We updated our dictionary! You now have a new and improved Dictionary.com. How can something be both “new” and “improved”? We added 183 new words and updated 146 existing definitions to reflect our ever-evolving language. We also added more detailed notes about word usage, word history, and synonyms to some very particular words, like zucchini, expediate, and assume.
Even though we don’t constantly think about it, language changes subtly every day. Vocabulary is one way to measure this linguistic shift. When we add new words to the dictionary, we recognize they are now being used by a substantial portion of the population. (We do not just add words that we think should be used.) How do we choose which words to add to the dictionary? Learn more about neologisms and codification here.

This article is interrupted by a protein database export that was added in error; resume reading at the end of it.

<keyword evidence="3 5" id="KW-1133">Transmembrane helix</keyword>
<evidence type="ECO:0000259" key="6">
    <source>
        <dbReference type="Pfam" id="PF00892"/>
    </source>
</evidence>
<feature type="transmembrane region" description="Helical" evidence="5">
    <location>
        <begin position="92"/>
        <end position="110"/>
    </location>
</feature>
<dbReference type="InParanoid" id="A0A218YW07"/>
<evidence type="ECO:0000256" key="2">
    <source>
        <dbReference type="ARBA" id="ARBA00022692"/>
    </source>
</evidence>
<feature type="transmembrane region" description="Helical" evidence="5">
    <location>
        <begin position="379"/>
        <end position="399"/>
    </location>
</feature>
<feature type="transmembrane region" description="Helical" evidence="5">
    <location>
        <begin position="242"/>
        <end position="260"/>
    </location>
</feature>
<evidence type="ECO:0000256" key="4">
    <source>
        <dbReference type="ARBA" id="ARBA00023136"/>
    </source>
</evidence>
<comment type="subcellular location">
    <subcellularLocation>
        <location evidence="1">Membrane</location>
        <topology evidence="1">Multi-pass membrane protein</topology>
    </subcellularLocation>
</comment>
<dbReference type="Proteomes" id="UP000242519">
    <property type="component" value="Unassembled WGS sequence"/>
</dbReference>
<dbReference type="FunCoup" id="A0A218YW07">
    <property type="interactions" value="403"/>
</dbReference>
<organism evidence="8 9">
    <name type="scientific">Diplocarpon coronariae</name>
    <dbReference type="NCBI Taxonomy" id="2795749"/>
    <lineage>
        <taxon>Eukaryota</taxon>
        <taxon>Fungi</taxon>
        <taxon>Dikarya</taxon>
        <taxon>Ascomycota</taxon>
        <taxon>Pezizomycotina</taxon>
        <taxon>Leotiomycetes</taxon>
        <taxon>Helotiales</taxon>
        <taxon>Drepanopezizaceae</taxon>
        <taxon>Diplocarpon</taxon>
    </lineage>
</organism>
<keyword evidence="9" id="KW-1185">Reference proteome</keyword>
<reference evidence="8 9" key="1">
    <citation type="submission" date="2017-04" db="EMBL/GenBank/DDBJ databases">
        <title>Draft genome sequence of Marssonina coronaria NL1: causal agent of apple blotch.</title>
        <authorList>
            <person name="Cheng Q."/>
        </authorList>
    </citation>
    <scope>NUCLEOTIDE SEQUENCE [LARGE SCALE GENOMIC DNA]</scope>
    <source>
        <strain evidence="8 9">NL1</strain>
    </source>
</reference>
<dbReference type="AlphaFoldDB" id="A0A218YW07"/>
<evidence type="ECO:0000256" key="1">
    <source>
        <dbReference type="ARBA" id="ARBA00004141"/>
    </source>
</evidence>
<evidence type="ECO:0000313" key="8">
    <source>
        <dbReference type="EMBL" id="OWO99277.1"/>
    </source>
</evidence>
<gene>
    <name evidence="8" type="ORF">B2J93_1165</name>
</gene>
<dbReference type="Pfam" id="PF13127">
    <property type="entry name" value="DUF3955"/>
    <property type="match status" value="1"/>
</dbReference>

A few popular words from last year made the cut, including tebowing and Zumba. Some words aren’t new to the language, but have acquired new meaning. For example, aught is now used to describe the last decade. Here are a few more of our favorites:adjectivize
Are words ever removed from the dictionary? Oh yes. Learn how here.
What do you think we should add on our next update?